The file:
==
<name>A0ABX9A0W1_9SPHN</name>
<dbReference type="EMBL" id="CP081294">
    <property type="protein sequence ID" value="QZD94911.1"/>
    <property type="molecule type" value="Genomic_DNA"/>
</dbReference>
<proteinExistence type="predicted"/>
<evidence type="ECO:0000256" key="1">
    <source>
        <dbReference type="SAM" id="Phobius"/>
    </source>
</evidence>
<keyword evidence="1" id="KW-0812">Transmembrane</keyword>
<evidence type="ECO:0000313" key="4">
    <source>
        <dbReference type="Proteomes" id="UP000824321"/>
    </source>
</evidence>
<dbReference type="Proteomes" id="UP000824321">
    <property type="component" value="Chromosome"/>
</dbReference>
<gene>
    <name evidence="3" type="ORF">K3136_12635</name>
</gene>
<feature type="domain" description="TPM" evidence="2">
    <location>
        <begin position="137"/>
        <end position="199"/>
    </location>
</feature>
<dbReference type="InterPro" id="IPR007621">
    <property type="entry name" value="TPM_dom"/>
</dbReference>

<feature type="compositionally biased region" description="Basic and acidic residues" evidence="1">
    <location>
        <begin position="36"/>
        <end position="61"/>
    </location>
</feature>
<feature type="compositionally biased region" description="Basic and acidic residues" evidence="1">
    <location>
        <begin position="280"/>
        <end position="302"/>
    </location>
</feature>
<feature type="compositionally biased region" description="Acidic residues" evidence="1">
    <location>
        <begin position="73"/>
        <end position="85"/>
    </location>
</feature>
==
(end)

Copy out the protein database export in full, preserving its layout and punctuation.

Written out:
<name>A0ABX9A0W1_9SPHN</name>
<dbReference type="EMBL" id="CP081294">
    <property type="protein sequence ID" value="QZD94911.1"/>
    <property type="molecule type" value="Genomic_DNA"/>
</dbReference>
<proteinExistence type="predicted"/>
<evidence type="ECO:0000256" key="1">
    <source>
        <dbReference type="SAM" id="Phobius"/>
    </source>
</evidence>
<keyword evidence="1" id="KW-0812">Transmembrane</keyword>
<evidence type="ECO:0000313" key="4">
    <source>
        <dbReference type="Proteomes" id="UP000824321"/>
    </source>
</evidence>
<dbReference type="Proteomes" id="UP000824321">
    <property type="component" value="Chromosome"/>
</dbReference>
<gene>
    <name evidence="3" type="ORF">K3136_12635</name>
</gene>
<feature type="domain" description="TPM" evidence="2">
    <location>
        <begin position="137"/>
        <end position="199"/>
    </location>
</feature>
<dbReference type="InterPro" id="IPR007621">
    <property type="entry name" value="TPM_dom"/>
</dbReference>

<feature type="compositionally biased region" description="Basic and acidic residues" evidence="1">
    <location>
        <begin position="36"/>
        <end position="61"/>
    </location>
</feature>
<feature type="compositionally biased region" description="Basic and acidic residues" evidence="1">
    <location>
        <begin position="280"/>
        <end position="302"/>
    </location>
</feature>
<feature type="compositionally biased region" description="Acidic residues" evidence="1">
    <location>
        <begin position="73"/>
        <end position="85"/>
    </location>
</feature>